Bill Gauch Called in in October of 2011:
Absolutely right, Bill.
It's sad to see; they were a locally owned and operated mill that provided a good quality product since the 1920s.
I have never understood why they didn't pursue the retail markets for their feed. There's more dollars of feed sold today than there has been at any time in the past, its just in 50lb bags and for things like horses and chickens and pigs.
The basic issues seemed to be that the profit margin wasn't there for feed; that the biggest customers, dairy farmers, were the least able to pay their bills, so they had a lot of receivables, and that the mill was going to need some maintenance that would be costly.
Just to give you an idea of what I was thinking: They were selling feed at $400 a ton; which ends up being about $10 for a 50lb bag.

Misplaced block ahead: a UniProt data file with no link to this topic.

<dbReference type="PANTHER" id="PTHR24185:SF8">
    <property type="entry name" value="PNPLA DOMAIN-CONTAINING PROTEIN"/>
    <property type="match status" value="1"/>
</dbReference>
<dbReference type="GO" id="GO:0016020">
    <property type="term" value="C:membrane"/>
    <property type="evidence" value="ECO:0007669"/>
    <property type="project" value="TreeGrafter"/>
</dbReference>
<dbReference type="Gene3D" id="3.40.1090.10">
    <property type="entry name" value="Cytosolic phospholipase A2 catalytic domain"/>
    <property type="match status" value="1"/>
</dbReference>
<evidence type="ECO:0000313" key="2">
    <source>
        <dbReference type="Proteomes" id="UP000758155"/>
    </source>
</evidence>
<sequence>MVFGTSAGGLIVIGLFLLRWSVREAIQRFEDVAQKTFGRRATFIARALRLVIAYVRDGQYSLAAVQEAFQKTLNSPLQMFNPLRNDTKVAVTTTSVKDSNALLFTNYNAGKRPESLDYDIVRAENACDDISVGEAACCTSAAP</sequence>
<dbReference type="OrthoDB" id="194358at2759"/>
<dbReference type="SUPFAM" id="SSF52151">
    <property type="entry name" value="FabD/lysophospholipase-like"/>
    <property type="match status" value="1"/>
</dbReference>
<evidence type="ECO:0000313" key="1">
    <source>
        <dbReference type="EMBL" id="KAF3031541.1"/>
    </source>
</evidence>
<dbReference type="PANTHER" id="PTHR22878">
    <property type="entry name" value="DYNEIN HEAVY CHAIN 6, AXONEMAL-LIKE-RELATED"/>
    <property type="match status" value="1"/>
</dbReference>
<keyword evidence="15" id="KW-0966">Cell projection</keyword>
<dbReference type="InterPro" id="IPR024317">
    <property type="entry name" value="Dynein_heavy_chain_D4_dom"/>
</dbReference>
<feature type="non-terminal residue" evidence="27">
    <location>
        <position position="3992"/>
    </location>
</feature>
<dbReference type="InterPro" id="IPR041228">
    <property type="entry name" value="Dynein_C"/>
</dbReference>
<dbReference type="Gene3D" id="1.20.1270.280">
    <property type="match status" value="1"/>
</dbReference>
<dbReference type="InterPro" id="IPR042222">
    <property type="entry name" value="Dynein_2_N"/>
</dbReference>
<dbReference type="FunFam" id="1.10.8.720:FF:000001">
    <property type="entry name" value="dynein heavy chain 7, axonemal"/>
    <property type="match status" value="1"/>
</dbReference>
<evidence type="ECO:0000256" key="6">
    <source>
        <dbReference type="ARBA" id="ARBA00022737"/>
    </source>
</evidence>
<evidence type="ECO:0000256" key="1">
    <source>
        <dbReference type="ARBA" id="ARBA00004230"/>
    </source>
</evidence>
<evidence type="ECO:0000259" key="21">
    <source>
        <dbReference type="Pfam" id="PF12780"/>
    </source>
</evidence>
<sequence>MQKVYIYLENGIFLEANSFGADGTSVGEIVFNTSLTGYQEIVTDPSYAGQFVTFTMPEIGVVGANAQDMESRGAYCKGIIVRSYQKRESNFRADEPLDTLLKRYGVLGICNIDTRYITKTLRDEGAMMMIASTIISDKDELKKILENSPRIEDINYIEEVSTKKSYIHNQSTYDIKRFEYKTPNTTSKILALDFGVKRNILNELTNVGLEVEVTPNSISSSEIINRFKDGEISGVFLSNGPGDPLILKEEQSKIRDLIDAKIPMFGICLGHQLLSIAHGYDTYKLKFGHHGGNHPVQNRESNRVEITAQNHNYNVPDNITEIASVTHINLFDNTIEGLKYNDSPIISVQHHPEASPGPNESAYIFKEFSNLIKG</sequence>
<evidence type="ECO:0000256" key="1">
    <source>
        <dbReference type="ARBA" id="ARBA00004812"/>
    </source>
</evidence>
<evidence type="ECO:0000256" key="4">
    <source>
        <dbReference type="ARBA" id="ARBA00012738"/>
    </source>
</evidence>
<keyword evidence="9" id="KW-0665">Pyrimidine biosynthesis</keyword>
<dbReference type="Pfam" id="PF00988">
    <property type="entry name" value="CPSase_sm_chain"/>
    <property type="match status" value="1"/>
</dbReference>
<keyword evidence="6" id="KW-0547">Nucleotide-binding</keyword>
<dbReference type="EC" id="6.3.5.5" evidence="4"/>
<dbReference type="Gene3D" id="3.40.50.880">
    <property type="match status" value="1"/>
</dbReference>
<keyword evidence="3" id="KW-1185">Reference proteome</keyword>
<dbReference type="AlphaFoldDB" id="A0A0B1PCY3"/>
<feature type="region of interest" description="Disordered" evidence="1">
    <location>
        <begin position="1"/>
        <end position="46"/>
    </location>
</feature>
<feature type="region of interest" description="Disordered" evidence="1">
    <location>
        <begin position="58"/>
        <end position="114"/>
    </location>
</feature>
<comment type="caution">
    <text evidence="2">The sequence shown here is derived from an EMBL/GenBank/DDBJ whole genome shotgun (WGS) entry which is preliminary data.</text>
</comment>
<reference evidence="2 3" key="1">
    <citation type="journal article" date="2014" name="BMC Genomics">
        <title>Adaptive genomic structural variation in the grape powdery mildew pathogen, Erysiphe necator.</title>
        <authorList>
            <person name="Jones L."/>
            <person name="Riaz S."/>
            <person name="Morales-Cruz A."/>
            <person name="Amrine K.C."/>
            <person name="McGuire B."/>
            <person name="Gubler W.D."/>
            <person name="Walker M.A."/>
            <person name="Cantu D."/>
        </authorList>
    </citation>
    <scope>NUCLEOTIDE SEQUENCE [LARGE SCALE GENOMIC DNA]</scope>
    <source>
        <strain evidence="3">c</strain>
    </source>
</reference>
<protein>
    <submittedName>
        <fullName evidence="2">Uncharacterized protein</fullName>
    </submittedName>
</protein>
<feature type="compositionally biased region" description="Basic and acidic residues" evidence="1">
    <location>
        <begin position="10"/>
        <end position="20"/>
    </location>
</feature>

All of the feed stores in this area are selling bags of pig feed for $15-20/bag. A simple retail store with a little work could have sold them feed at $800 a ton, and they could have supplied a local feed to every retail store -- even if it cost more than cargill, people will pay a little extra for local.
So they could have been making a nice profit, but they pursued the declining dairy market until it was nearly dead, and ignored the booming sack feed market. And then sold the business to cargill instead of another local mill.
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